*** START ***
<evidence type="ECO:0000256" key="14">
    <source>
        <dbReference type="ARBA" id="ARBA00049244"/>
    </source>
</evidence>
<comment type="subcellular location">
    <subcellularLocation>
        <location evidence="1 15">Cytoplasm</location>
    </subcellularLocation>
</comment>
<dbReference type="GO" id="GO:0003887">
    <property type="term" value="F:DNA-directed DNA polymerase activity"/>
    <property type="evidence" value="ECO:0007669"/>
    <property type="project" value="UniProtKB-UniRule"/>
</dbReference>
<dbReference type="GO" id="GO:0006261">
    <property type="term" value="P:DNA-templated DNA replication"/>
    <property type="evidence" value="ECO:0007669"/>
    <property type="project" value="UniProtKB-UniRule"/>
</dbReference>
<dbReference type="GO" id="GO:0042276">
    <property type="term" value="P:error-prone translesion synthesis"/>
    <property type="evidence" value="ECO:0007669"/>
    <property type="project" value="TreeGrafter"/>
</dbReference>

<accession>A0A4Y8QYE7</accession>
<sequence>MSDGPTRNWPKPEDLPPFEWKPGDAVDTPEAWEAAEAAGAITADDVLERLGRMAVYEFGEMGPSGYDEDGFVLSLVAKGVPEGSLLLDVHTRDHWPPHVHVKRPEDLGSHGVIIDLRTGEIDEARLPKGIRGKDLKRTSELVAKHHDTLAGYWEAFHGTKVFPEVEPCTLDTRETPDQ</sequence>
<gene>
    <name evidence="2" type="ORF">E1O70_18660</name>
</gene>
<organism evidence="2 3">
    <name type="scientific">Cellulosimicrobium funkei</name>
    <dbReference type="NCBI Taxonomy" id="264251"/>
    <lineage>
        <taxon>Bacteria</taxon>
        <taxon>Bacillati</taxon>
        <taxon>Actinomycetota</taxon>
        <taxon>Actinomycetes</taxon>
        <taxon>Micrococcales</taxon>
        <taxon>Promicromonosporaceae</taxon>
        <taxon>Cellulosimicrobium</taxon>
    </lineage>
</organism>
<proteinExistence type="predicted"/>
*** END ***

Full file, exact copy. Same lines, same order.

<evidence type="ECO:0000256" key="14">
    <source>
        <dbReference type="ARBA" id="ARBA00049244"/>
    </source>
</evidence>
<comment type="subcellular location">
    <subcellularLocation>
        <location evidence="1 15">Cytoplasm</location>
    </subcellularLocation>
</comment>
<dbReference type="GO" id="GO:0003887">
    <property type="term" value="F:DNA-directed DNA polymerase activity"/>
    <property type="evidence" value="ECO:0007669"/>
    <property type="project" value="UniProtKB-UniRule"/>
</dbReference>
<dbReference type="GO" id="GO:0006261">
    <property type="term" value="P:DNA-templated DNA replication"/>
    <property type="evidence" value="ECO:0007669"/>
    <property type="project" value="UniProtKB-UniRule"/>
</dbReference>
<dbReference type="GO" id="GO:0042276">
    <property type="term" value="P:error-prone translesion synthesis"/>
    <property type="evidence" value="ECO:0007669"/>
    <property type="project" value="TreeGrafter"/>
</dbReference>

<accession>A0A4Y8QYE7</accession>
<sequence>MSDGPTRNWPKPEDLPPFEWKPGDAVDTPEAWEAAEAAGAITADDVLERLGRMAVYEFGEMGPSGYDEDGFVLSLVAKGVPEGSLLLDVHTRDHWPPHVHVKRPEDLGSHGVIIDLRTGEIDEARLPKGIRGKDLKRTSELVAKHHDTLAGYWEAFHGTKVFPEVEPCTLDTRETPDQ</sequence>
<gene>
    <name evidence="2" type="ORF">E1O70_18660</name>
</gene>
<organism evidence="2 3">
    <name type="scientific">Cellulosimicrobium funkei</name>
    <dbReference type="NCBI Taxonomy" id="264251"/>
    <lineage>
        <taxon>Bacteria</taxon>
        <taxon>Bacillati</taxon>
        <taxon>Actinomycetota</taxon>
        <taxon>Actinomycetes</taxon>
        <taxon>Micrococcales</taxon>
        <taxon>Promicromonosporaceae</taxon>
        <taxon>Cellulosimicrobium</taxon>
    </lineage>
</organism>
<proteinExistence type="predicted"/>